Years ago when I worked for a company where I was the head of IT in addition to being a software developer.  My boss was really cool back in the day when it came to expenses for the company.  He would let me make purchases (including very significant ones) for the company using my personal card and expense them back to the company.  Not only did this help me build up points – but it also helped me build up a great credit rating.  When I moved on to start my own business I had a personal credit card with a huge limit (tens of thousands) that I paid off every month.  This really helped my personal credit at a critical time in my life.

So if you can spend on behalf of your employer and be reimbursed each month go for it.  Free points == free money!

45 day interest free loan

What the heck I’ll share this little tidbit too.  Find your credit card cutoff date.  This is the date that charges for the current month are stopped and will start to count against the next month.  For example, both my cards (personal and corporate) are synchronized.  The cutoff is the 10th of each month.  So any charges made up to and including the 10th will need to be paid on the 27th of that month.  Anything charged on the 11th or later will need to be paid on the 27th of the following month.  This is significant.  There are not many other ways to get a 45 day interest free loan.

Redeem early.  Redeem often!

This is especially important for rewards going into investment accounts or that go towards paying down mortgages.  I used to wait until the end of the year to cash out my points and do one large deposit into my investment account.  I realized that this was silly.  Now I strive for quarterly deposits.  This lets me try and capitalize on market downturns – buying low!  Also if you’re going for other rewards like mortgage payments – why pay the extra interest with a single deposit?  Instead of depositing say 1000$ once a year, do 250$ quarterly.  This decreases the principle of your loan and in turn the interest paid.

With the it costs 3000 points to redeem 25$ worth of credit.  There is a minimum purchase requirement of 12000 points  which results in a 100$ gift cert.  After that the amount increases in 3000 point increments.  Redeem 60K points, get 500$ gift certificate.

One last benefit to an RRSP contribution is that in addition to the 25$ going into your account – you SHOULD get a ~5$ tax refund on that amount at the end of the year.  This makes the 3000 points actually worth a little bit more.  The same can be said about paying down mortgage principle – you should save money in interest.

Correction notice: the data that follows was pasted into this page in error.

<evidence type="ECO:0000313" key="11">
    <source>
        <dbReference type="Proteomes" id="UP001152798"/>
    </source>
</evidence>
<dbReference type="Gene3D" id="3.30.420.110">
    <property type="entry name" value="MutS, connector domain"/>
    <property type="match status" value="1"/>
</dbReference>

Nifty huh? 

So by changing the way you spend money you already spend in life you can gain a number of benefits – free 45 day loans, save money on accounting, save time paying bills and finally – free money!  I’d love to hear about other creative ways to use your credit card to earn reward points.  I’d also love to hear about other banks and credit card programs.  Please feel free to contact me by e-mail, Google+ or leave a comment here!

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  1. Really helpful guidelines. Just got an avion and found you when I was looking for best-usage practices. Thanks!

    Comment by colleen — May 3, 2013 @ 7:22 am

  2. Glad you enjoyed the post. Thanks for the comment Colleen.

    Comment by Darrin Maidlow — May 3, 2013 @ 9:17 am

  3. I do all this, but I also started to let my account revolve on occasion. It is usually a buck of two and at the moment I am not making that much. I used to follow this Cardinal rule and pay off all my cards in full each month. I never let the cards get higher than I can afford and I pay them off within a few months. On a low balance it is like $4. no big deal and it is more convenient for me.

    My question is this…Do you think that cards like Home Depot that offered 0% is an ideal way to buy an appliance? For example if I purchase over $999 I have 18 months to pay it off with no interest. What are your thoughts? My credit score is 819 and I make less than $30,000 a year, but I run my mother’s expenses through the card, so I use the points to buy airline tickets, but it is not a good idea to buy the tickets through them (they charge a premium), but just have them deposit the money into your account. THX Laurie

    Comment by Laurie — June 27, 2013 @ 11:17 am

  4. Thanks for the comment Laurie! One thing I’ve seen from cards like that (ie. The Bay) they’ll give you 20% off if you buy with their credit card – that’s a decent saving. I’m on the fence about the 0% interest… in my opinion they’re just trying to get you to rack up debt and they’re counting on you not paying it off before the term – then they’ll crank you up to 24% or something insane. If you’re fiscally responsible enough (and from the sound of things you are – great credit score by the way!) an interest free loan is the best kind of loan! :) I’m not even going to touch on the whole concept of money losing value if its making less profit than inflation…

    Comment by Darrin Maidlow — June 27, 2013 @ 11:26 am